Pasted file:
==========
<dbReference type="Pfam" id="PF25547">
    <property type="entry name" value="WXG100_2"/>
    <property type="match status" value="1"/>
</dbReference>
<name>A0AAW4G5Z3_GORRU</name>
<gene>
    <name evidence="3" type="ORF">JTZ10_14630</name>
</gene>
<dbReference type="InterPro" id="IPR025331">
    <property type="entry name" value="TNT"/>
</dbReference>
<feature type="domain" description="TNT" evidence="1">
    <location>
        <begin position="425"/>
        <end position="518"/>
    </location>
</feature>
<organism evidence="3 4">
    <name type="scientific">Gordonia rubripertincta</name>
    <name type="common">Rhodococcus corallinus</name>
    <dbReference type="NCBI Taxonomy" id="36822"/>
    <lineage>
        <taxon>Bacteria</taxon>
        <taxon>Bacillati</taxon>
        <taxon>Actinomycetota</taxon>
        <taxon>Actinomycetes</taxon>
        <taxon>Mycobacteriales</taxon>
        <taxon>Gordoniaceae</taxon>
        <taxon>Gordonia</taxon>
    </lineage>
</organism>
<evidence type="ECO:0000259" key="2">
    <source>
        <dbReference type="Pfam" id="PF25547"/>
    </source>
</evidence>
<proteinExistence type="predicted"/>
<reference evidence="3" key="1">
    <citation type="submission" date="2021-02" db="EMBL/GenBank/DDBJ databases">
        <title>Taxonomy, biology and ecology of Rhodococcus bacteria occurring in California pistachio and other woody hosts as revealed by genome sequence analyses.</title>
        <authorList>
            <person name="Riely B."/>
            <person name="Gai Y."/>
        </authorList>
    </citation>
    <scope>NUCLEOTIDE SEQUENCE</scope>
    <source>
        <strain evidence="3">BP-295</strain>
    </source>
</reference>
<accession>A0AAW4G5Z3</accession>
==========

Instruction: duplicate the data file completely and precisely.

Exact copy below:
<dbReference type="Pfam" id="PF25547">
    <property type="entry name" value="WXG100_2"/>
    <property type="match status" value="1"/>
</dbReference>
<name>A0AAW4G5Z3_GORRU</name>
<gene>
    <name evidence="3" type="ORF">JTZ10_14630</name>
</gene>
<dbReference type="InterPro" id="IPR025331">
    <property type="entry name" value="TNT"/>
</dbReference>
<feature type="domain" description="TNT" evidence="1">
    <location>
        <begin position="425"/>
        <end position="518"/>
    </location>
</feature>
<organism evidence="3 4">
    <name type="scientific">Gordonia rubripertincta</name>
    <name type="common">Rhodococcus corallinus</name>
    <dbReference type="NCBI Taxonomy" id="36822"/>
    <lineage>
        <taxon>Bacteria</taxon>
        <taxon>Bacillati</taxon>
        <taxon>Actinomycetota</taxon>
        <taxon>Actinomycetes</taxon>
        <taxon>Mycobacteriales</taxon>
        <taxon>Gordoniaceae</taxon>
        <taxon>Gordonia</taxon>
    </lineage>
</organism>
<evidence type="ECO:0000259" key="2">
    <source>
        <dbReference type="Pfam" id="PF25547"/>
    </source>
</evidence>
<proteinExistence type="predicted"/>
<reference evidence="3" key="1">
    <citation type="submission" date="2021-02" db="EMBL/GenBank/DDBJ databases">
        <title>Taxonomy, biology and ecology of Rhodococcus bacteria occurring in California pistachio and other woody hosts as revealed by genome sequence analyses.</title>
        <authorList>
            <person name="Riely B."/>
            <person name="Gai Y."/>
        </authorList>
    </citation>
    <scope>NUCLEOTIDE SEQUENCE</scope>
    <source>
        <strain evidence="3">BP-295</strain>
    </source>
</reference>
<accession>A0AAW4G5Z3</accession>